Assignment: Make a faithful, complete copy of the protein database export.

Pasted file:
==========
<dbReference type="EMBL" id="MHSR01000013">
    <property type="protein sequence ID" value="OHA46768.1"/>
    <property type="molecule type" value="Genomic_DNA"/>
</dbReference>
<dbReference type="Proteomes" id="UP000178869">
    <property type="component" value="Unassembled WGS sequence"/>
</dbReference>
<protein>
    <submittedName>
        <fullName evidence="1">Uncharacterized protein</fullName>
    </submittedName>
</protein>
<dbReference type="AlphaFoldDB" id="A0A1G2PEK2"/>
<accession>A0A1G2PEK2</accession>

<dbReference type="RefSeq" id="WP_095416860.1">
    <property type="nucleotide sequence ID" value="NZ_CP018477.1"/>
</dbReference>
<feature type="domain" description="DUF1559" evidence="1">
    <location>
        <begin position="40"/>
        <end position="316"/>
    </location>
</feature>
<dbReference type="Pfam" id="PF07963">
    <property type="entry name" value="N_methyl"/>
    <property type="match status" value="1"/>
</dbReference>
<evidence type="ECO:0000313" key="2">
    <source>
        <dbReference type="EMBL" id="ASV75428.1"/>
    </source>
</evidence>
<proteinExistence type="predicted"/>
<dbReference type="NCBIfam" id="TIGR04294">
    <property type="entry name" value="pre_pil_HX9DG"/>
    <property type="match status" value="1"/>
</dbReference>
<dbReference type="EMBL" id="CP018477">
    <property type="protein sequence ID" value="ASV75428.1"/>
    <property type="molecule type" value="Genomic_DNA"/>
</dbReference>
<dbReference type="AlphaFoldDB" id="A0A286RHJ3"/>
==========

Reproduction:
<dbReference type="EMBL" id="MHSR01000013">
    <property type="protein sequence ID" value="OHA46768.1"/>
    <property type="molecule type" value="Genomic_DNA"/>
</dbReference>
<dbReference type="Proteomes" id="UP000178869">
    <property type="component" value="Unassembled WGS sequence"/>
</dbReference>
<protein>
    <submittedName>
        <fullName evidence="1">Uncharacterized protein</fullName>
    </submittedName>
</protein>
<dbReference type="AlphaFoldDB" id="A0A1G2PEK2"/>
<accession>A0A1G2PEK2</accession>

<dbReference type="RefSeq" id="WP_095416860.1">
    <property type="nucleotide sequence ID" value="NZ_CP018477.1"/>
</dbReference>
<feature type="domain" description="DUF1559" evidence="1">
    <location>
        <begin position="40"/>
        <end position="316"/>
    </location>
</feature>
<dbReference type="Pfam" id="PF07963">
    <property type="entry name" value="N_methyl"/>
    <property type="match status" value="1"/>
</dbReference>
<evidence type="ECO:0000313" key="2">
    <source>
        <dbReference type="EMBL" id="ASV75428.1"/>
    </source>
</evidence>
<proteinExistence type="predicted"/>
<dbReference type="NCBIfam" id="TIGR04294">
    <property type="entry name" value="pre_pil_HX9DG"/>
    <property type="match status" value="1"/>
</dbReference>
<dbReference type="EMBL" id="CP018477">
    <property type="protein sequence ID" value="ASV75428.1"/>
    <property type="molecule type" value="Genomic_DNA"/>
</dbReference>
<dbReference type="AlphaFoldDB" id="A0A286RHJ3"/>